PHIL 415: Kant
The foundations and consequences of Kant's critical philosophy are studied in a reading of the Critique of Pure Reason.
PHIL 415: Kant
In this seminar we will study Kant’s Critique of Pure Reason. We will situate Kant’s arguments historically and discuss their contemporary relevance. Getting through the entire Critique in a single semester is not an easy task. We could easily spend an entire semester looking just at the notoriously difficult Transcendental Deductions. There is something to be said, however, for a quicker run-through of the entire book, which develops a single, unified, complex argument about the nature of metaphysics. Kant’s predecessors distinguished general metaphysics (ontology) from special metaphysics (theology, cosmology, and psychology). Kant’s critical determination of the bounds of human reason led him to replace ontology with a “transcendental analytic” of human understanding, and to explain why the search for absolutes generates dialectical illusion. Human cognition, he argues, is limited to spatiotemporal appearances of unknowable things in themselves.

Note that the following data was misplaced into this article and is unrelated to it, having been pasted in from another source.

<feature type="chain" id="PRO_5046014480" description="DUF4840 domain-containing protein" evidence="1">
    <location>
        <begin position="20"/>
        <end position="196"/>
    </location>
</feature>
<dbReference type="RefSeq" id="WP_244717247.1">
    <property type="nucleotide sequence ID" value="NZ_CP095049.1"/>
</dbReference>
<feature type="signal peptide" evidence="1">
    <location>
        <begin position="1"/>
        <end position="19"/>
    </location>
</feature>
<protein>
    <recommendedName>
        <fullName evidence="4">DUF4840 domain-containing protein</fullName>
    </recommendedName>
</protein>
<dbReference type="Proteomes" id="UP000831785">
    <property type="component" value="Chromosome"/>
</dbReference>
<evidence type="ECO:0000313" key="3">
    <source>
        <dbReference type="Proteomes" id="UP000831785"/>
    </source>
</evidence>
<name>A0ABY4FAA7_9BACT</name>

PHIL 415: Kant - Critique of Pure Reason
The purpose of this course is to gain a thorough understanding of Kant’s Critique of Pure Reason, the foundational text of Kant’s Critical project. This work spans topics such as the nature of human cognition, the limits of reason, the conditions that make experience possible, and the status of claims about that which is beyond the limits of possible experience. We will conduct detailed analyses of key portions of this text (including the Transcendental Aesthetic, the Transcendental Deductions, the Analogies of Experience, the Antinomies, and the Appendix to the Dialectic, among others). Our reading of these portions of the Critique will be supplemented by secondary readings.